Last week we began a series on DoD's latest acquisition reform initiatives collectively referred to as Better Buying Power (BBP) 3.0. In total, there are 34 initiatives packaged into BBP 3.0 and you can see all of them in DoD's April 9, 2015 implementing directive. Some of these initiatives are internal to DoD like strengthening contract management. Our purpose is this series however is to focus on five that could impact a lot of Government contractors or prospective contractors. So far we've discussed (i) removing unproductive requirements imposed on industry, (ii) increasing the number and quality of should-cost reviews, and (iii) increasing the use of CPIF and FPIF contracts. Today we will discuss DoD's initiative to provide clear and objective "best value" definitions.
Included in the listing of initiatives to "Incentivize Innovation in Industry and Government", is a goal to provide clear and objective "best value" definitions to industry. This would make a lot of contractors very happy, if they can pull it off. Everyone understands awards made to the lowest bidder. But when other factors are introduced into the award criteria, a lot of bidders wonder whether the deck is stacked against them, that the Government has already decided on the "winner" and is using subject factors to make sure the award goes the way they want it to go. Many bid protests appealed to the GAO involve the Government's application of the "best-value continuum".
Under a best-value continuum, there is a recognition that the Government seeks to obtain the best value using different source selection approaches. At one end of the continuum there is the lowest price technically acceptable (LPTA) strategy. At the other end is the higher-price technically superior strategy. Factors such as price, past performance, and technical considerations are weighed to identify the quote that provides the Government with the best value. Part of the best value trade-off analysis involves conducting a risk analysis to consider whether the Government is willing to pay for achieving socioeconomic objectives, better past performance, better technical approach, or better management capabilities. When the Government decides to use non-price factors, which means that other than LPTA, the ordering activity must clearly state the priorities in the solicitation.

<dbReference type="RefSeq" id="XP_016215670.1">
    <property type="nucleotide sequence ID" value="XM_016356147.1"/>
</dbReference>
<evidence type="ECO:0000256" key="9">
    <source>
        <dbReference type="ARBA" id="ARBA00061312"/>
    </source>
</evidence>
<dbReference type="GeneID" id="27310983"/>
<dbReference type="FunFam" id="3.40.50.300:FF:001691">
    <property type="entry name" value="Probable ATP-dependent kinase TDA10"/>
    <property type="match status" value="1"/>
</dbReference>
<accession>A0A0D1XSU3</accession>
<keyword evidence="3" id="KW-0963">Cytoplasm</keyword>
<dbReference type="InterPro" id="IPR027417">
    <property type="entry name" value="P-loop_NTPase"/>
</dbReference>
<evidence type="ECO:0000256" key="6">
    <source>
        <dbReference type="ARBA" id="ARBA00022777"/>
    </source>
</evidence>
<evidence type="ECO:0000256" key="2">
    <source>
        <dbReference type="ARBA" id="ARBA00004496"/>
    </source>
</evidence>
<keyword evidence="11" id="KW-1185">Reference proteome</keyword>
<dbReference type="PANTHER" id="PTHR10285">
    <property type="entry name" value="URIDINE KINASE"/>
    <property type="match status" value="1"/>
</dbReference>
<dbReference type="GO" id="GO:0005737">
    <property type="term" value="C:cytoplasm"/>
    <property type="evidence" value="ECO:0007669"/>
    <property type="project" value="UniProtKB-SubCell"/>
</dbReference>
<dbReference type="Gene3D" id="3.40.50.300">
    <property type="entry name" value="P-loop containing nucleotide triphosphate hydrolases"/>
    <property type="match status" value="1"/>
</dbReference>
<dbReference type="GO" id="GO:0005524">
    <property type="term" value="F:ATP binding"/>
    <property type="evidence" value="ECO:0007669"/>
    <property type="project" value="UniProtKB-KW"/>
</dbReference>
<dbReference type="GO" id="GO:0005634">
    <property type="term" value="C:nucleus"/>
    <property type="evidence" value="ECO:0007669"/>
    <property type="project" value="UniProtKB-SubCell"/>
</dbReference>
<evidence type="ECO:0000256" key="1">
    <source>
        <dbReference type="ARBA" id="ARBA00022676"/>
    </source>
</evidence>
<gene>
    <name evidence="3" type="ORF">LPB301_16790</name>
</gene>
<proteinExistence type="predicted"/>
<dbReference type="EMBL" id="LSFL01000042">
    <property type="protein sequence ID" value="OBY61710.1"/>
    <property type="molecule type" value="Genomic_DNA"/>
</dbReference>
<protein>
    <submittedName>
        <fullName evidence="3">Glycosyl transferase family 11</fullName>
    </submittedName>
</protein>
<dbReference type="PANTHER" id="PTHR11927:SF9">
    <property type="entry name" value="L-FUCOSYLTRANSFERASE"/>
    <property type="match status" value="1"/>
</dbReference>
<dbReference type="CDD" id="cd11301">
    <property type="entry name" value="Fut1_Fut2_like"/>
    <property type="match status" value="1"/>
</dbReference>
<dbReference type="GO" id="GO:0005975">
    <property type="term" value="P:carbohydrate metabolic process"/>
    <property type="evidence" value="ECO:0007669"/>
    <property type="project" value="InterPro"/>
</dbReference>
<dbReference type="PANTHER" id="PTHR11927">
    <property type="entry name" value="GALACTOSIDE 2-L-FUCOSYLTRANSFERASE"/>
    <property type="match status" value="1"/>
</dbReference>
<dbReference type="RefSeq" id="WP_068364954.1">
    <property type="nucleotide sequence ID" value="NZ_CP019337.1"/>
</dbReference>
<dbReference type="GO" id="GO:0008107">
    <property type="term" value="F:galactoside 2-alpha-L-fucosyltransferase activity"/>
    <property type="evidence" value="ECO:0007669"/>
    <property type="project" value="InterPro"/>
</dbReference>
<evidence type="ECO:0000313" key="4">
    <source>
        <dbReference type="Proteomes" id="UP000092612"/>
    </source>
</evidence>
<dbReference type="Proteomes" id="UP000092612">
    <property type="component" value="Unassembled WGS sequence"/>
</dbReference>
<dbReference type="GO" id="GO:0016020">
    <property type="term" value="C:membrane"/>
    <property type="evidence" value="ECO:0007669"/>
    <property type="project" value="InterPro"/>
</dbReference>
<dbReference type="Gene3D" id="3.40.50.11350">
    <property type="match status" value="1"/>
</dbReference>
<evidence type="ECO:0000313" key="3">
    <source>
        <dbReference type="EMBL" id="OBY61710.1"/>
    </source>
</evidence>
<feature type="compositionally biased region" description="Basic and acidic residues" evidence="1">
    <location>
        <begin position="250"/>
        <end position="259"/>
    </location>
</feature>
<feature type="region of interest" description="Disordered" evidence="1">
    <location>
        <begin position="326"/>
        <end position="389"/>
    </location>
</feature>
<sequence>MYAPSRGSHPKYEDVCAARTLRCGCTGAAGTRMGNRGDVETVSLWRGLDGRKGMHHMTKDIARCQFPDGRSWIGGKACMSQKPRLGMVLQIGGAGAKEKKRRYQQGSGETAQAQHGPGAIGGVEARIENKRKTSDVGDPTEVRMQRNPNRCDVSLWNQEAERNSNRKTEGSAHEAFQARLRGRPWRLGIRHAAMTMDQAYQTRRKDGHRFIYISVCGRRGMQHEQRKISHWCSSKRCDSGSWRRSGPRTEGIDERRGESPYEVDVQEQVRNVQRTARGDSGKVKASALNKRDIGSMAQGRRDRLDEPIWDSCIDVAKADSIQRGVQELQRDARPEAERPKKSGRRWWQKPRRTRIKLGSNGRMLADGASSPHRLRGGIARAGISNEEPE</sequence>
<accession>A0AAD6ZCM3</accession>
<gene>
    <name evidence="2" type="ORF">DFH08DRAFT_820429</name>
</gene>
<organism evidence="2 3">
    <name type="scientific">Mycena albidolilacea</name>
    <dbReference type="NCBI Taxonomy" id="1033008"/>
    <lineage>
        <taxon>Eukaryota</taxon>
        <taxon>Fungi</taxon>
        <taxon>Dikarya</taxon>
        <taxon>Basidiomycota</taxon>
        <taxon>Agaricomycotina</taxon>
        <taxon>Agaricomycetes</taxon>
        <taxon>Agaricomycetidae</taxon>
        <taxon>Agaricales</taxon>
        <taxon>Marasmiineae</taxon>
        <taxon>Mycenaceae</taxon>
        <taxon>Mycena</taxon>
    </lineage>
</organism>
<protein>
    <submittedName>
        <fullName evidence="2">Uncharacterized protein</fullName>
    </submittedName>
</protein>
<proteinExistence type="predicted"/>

The BBP 3.0 initiative is to provide industry with information on the value, in monetary terms, of higher levels of performance than minimally acceptable or threshold levels. So, for example, if "minimally acceptable" is the baseline, what price premium will "good" or "outstanding" or "superior" add. Will it justify a price that is 5% higher, 10% higher, or what? With such information, contractors (and prospective contractors) will know what the competitive effect of offering higher performance will be and can bid accordingly. Not only will the information be useful to the bidding process but DoD expects that the practice will create incentives to encourage industry to innovate.
DoD plans to publish a Best Value process manual by May 2015. In the meantime, the Department has instructed its acquisition folks to ensure that best-value definitions for above threshold performance levels are transparent and objective and stated in monetary terms as much as possible.